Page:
#OTD in Irish History | 5 June:

1646 – The Battle of Benburb: Eoghan Rua O’Neill, a superb military strategist, defeats Robert Munro’s Scottish army at Benburb in Co Tyrone. The victory is celebrated by Pope Innocent X with a Te Deum in Rome.

1686 – Richard Talbot, the Earl of Tyrconnell, appointed Lord Deputy of Ireland, (the first Catholic to hold the position since the Reformation) becomes Commander-in-Chief of the Irish army.

1795 – An Act provides for the establishment of a Catholic seminary.

1798 – United Irishmen Rebellion/Battle of New Ross: The Battle of New Ross took place in Co Wexford during the Irish Rebellion of 1798.

1798 – The Reverend William Steel Dickson, a Presbyterian minister and United Irishmen supporter is arrested and imprisoned without trial.

1868 – James Connolly is born to Irish parents in Edinburgh.

1886 – Alasdair Mac Cába, pro-Treaty nationalist, politician, and founder of the Educational Building Society, is born in Ballymote, Co Sligo.

1899 – Margaret Anne Cusack (Sister Mary Francis Clare), the ‘Nun of Kenmare,’ dies in Leamington, Warwickshire, England.

1916 – Death of Listowel, Co Kerry man Lord Kitchener.

1920 – Cornelius Ryan, war correspondent and author of The Longest Day, The Last Battle and A Bridge Too Far, is born in Dublin.

1921 – The first sitting of the Northern Ireland Parliament takes place.

1921 – Three members of Manchester Regiment killed at Kilcrea, Co Cork.

1932 – Birth of Christy Brown, paraplegic painter and writer. His book “Down All the Days” and the film “My Left Foot” are based on his life.

1944 – Birth of tenor and actor, Colm Wilkinson in Drimnagh, Co Dublin. Best known for originating the role of Jean Valjean in Les Miserables (in the West End and Broadway) and for taking the title role in The Phantom of the Opera at the Sydmonton Festival and in the original Canadian production. He has performed in New York and London and collaborated with Andrew Lloyd Weber on more than one occasion.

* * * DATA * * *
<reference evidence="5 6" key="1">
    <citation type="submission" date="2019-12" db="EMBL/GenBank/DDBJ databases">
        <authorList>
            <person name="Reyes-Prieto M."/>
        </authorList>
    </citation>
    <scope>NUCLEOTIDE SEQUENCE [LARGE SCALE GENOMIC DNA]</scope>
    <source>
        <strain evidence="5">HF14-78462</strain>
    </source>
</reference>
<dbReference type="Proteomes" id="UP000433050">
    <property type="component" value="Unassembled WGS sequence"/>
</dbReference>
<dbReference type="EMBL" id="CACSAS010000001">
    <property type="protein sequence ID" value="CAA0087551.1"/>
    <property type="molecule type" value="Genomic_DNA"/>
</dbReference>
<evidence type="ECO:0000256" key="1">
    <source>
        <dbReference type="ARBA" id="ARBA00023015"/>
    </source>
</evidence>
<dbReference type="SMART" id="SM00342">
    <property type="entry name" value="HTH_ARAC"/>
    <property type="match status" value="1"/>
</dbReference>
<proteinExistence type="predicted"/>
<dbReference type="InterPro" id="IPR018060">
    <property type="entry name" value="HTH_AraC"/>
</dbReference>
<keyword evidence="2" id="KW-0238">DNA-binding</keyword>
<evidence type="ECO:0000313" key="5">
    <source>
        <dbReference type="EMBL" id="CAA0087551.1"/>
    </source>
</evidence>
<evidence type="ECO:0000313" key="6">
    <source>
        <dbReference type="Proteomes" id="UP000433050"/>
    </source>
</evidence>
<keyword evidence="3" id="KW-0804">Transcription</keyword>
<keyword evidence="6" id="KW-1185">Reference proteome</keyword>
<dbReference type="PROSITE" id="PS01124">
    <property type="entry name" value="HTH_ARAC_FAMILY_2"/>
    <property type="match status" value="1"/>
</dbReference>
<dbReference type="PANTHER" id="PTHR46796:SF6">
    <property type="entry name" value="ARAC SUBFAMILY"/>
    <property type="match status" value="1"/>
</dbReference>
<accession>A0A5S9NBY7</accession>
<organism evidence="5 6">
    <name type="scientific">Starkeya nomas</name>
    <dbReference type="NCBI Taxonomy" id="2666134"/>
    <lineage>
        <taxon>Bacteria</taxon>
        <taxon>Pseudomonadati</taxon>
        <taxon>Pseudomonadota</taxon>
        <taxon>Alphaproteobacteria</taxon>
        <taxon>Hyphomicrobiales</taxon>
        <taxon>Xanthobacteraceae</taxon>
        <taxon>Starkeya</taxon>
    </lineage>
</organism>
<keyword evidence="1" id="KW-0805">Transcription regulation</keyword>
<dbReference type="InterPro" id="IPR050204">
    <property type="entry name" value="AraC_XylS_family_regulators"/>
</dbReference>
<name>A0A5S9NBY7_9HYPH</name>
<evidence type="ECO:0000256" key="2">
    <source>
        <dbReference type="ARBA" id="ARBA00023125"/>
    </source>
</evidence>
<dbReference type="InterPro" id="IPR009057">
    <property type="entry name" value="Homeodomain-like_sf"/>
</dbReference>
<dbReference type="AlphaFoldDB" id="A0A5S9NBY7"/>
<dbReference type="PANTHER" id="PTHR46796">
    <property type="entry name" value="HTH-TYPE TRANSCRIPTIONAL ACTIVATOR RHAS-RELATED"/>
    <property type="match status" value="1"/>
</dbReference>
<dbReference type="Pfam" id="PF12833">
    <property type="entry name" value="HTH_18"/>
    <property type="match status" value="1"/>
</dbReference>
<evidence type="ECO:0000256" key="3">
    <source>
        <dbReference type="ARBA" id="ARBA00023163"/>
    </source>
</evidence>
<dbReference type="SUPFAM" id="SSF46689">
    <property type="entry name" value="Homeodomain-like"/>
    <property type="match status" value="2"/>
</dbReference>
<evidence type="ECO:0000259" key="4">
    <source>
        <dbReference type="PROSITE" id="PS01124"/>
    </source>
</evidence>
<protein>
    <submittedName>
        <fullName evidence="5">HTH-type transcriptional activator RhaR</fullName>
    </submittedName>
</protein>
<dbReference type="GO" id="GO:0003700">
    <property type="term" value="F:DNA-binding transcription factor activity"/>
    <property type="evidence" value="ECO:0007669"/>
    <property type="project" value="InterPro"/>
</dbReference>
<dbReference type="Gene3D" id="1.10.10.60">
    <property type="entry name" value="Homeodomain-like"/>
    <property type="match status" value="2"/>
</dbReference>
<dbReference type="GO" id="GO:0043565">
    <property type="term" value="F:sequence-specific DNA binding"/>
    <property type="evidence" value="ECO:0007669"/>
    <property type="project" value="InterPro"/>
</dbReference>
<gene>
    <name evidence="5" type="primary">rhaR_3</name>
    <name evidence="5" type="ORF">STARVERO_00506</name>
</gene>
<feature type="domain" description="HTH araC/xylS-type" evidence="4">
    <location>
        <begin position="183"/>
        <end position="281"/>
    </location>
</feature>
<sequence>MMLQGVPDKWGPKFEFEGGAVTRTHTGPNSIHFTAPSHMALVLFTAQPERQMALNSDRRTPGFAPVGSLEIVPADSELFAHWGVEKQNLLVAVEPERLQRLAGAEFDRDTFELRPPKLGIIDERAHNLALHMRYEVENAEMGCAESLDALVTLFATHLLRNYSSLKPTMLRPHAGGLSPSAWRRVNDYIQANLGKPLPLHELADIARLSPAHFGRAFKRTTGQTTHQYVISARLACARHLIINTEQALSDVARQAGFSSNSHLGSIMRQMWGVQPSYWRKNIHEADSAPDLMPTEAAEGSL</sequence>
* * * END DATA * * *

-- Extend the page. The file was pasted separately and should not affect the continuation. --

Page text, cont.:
1966 – Birth of actor, singer and producer, Michael McCarthy in Turners Cross, Co Cork. Best known for his many appearances as Javert in the musical Les Misérables, other musical stage roles have included: Max in Cabaret; Sir Lancelot in Camelot; Thomas Inkle in a 1997 revival of Inkle and Yarico; the Phantom in Ken Hill’s Phantom of the Opera; Ivan Molokov in Chess and Sweeney Todd in Sweeney Todd: The Demon Barber of Fleet Street.

1968 – Robert Kennedy is seriously injured in shooting after a victory speech.

1971 – Birth of actress Susan Lynch in Corrinshego, Newry, Co Armagh. Her film roles include Beautiful Creatures (2000), Waking Ned (1998), and the title role in Nora (2000), about Nora Barnacle.

1973 – At the Northern Ireland Office (NIO), Lord Windlesham was replaced by Lord Belstead as the government spokesman on Northern Ireland. David Howell became Minister of State at Stormont.

1976 – Nine civilians were killed during separate attacks in and around Belfast. After a suspected republican bombing killed two Protestant civilians in a pub, the UVF killed five civilians in a gun and bomb attack at the Chlorane Bar. The UDA/UFF also assassinated a member of Sinn Féin.

1978 – Secretary of State for Northern Ireland, Roy Mason, asked Amnesty International to delay publication of a report it had written into alleged ill-treatment of detainees at Castlereagh detention centre. The report was published on 13 June 1978.

1984 – Belfast councillor and Loyalist, George Seawright, told a meeting of the Belfast Education and Library Board that Catholics and their priests should be incinerated. The Democratic Unionist Party (DUP) later withdrew the ‘Whip’ from Seawright because of the comments.